The Witch Of Blackbird Pond – Elizabeth George Speare
Orphaned Kit Tyler knows, as she gazes for the first time at the cold, bleak shores of Connecticut Colony, that her new home will never be like the shimmering Caribbean island she left behind. In her relatives' stern Puritan community, she feels like a tropical bird that has flown to the wrong part of the world, a bird that is now caged and lonely. The only place where Kit feels completely free is in the meadows, where she enjoys the company of the old Quaker woman known as the Witch of Blackbird Pond, and on occasion, her young sailor friend Nat. But when Kit's friendship with the "witch" is discovered, Kit is faced with suspicion, fear, and anger. She herself is accused of witchcraft!
Review: I guess I’m a black sheep when it comes to this book. It’s a classic, first published in the 1950s. I grew up hearing my teachers talk about how much they love it. I studied a few chapters of it when I was in college. Finally, I decided to read the entire thing and see what the fuss is about.
Unfortunately, I don’t understand the love. I was bored, honestly.
In the 1600s, much of the world is still controlled by England. Sixteen-year-old Kit moves from Barbados to Connecticut Colony after the death of her grandfather. To say that Kit doesn’t fit in at the Puritan colony is an understatement. Kit’s grandfather was a wealthy plantation owner. Kit grew up running wild on the island. Her family owned slaves, didn’t go to church, were loyal to the King of England, and had the finest clothes. When she moves in with her aunt and uncle, she’s expected to be a demure farm girl, but her willful temperament gets her in trouble with the town. After she befriends a mysterious Quaker woman, the townspeople begin to suspect that Kit is a witch.
As a main character, Kit is entertaining enough. All of the characters are imperfect. Kit’s a spoiled brat, but she doesn’t have the same prejudices as the Puritans, so she’s capable of making friends with social outcasts. Kit’s uncle is a hard-ass, but he stands up for her when she needs it. All of the characters have a realistic mixture of strengths and weaknesses. The characters grow over the course of the novel. Kit learns how to adapt to difficult situations. Some of the other characters learn empathy and how to stand up for what they believe.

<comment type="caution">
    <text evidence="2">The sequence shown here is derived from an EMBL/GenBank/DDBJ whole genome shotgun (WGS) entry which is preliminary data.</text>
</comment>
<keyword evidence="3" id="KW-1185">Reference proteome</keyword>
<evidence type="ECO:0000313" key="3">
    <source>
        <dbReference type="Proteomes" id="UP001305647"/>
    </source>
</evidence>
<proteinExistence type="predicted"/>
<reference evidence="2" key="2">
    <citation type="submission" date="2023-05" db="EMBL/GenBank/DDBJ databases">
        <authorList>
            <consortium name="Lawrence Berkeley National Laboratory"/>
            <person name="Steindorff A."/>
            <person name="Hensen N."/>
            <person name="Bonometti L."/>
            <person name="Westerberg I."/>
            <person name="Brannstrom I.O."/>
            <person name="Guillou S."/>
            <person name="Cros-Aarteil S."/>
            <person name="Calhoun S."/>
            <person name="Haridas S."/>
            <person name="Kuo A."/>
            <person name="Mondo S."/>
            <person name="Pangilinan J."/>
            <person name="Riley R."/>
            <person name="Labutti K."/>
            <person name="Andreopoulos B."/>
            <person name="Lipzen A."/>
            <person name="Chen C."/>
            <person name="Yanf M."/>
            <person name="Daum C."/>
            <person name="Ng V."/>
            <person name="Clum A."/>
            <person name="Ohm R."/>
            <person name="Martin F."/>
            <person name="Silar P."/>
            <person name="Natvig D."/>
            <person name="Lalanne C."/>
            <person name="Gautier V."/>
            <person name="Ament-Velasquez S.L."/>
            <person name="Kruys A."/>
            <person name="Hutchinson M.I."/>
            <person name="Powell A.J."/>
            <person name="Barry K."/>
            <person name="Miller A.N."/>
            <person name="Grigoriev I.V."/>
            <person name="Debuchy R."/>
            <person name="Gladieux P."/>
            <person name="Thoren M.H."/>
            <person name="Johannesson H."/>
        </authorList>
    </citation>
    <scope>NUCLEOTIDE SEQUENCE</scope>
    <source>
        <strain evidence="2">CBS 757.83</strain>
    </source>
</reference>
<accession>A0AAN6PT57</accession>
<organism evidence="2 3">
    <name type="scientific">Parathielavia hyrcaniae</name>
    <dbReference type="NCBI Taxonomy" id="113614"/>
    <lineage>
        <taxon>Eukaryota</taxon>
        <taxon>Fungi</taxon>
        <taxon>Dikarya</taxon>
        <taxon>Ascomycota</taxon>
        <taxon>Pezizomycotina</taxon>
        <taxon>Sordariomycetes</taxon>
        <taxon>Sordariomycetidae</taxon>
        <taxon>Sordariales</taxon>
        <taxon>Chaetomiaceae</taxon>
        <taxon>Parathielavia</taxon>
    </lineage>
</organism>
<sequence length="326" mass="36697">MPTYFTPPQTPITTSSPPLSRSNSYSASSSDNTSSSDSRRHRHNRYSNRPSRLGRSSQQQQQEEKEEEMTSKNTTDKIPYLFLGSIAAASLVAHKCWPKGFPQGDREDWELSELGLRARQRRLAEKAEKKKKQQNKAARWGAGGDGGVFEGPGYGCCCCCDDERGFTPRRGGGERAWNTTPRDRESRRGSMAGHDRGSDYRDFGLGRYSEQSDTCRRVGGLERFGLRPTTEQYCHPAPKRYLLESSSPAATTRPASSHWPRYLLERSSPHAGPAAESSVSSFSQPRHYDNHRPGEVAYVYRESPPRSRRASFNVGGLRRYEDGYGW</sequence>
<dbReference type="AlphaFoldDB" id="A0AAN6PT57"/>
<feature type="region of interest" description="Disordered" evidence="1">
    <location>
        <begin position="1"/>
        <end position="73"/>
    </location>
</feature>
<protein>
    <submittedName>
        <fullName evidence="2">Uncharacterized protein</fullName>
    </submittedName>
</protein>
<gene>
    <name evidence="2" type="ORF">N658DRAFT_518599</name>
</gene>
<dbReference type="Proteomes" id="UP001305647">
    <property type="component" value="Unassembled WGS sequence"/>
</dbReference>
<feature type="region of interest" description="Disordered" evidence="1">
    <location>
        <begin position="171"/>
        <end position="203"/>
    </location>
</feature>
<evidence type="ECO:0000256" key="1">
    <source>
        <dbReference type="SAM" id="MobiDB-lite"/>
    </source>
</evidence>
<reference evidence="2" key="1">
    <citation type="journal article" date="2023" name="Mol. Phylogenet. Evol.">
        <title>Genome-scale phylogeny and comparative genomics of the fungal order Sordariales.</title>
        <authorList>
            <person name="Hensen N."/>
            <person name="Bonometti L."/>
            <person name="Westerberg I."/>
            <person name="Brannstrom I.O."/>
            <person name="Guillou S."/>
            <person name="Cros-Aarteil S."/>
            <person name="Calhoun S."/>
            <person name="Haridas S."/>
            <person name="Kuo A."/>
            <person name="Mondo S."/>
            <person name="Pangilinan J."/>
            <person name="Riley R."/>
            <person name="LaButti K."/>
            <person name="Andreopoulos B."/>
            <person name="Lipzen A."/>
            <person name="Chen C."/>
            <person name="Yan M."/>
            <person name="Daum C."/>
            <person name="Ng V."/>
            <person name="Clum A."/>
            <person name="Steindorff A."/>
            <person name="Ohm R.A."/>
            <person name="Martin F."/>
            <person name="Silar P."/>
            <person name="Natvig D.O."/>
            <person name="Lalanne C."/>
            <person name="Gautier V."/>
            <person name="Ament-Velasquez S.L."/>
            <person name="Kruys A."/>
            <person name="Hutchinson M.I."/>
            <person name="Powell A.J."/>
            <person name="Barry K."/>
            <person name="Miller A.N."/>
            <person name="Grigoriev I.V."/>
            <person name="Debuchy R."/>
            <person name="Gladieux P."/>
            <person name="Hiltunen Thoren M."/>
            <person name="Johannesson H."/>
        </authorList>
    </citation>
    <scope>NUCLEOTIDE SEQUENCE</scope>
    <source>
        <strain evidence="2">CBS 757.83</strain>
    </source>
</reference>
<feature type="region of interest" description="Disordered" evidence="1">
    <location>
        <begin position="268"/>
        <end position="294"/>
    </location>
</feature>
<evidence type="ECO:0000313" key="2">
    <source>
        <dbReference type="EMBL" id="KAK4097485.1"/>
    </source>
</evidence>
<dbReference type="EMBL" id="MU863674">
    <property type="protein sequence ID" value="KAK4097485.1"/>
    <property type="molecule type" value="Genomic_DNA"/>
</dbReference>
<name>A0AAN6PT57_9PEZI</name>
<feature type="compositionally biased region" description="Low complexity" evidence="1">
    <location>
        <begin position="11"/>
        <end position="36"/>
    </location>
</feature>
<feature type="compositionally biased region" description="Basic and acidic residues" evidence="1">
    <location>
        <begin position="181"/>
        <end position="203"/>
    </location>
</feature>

“A man's first loyalty is to the soil he stands on.” – The Witch of Blackbird Pond
The plot is where I struggled. Maybe I had unrealistic expectations? I knew there was a witch trial in the book, so that’s what I expected to read about. Instead, I spent a lot of time waiting for something to happen. All the witch stuff occurs at the very end. The rest of the story is mostly about a love triangle (love square? Hexagon?). Kit and her two cousins meet three boys. There’s some polite Puritan drama about who wants who. The drama is probably interesting if you like romance, but I just wanted to get to the witch trial.
It didn’t help that the writing is mediocre. The writing gets the job done, but I never felt compelled to reread passages. I did like the setting. When Kit gets to Connecticut, she’s disappointed by the tiny town. The colonists dedicate their lives to work and church. It’s very different from what Kit (and modern readers) are used to. The Meadow is the only place where Kit feels she can be herself.
“From that first moment, in a way she could never explain, the Meadows claimed her and made her their own.” – The Witch of Blackbird Pond
This isn’t a bad book. It just wasn’t for me. I always have a hard time with books that focus on romance. They just don’t hold my attention. If I was a romance reader, I might have liked The Witch of Blackbird Pond a lot more.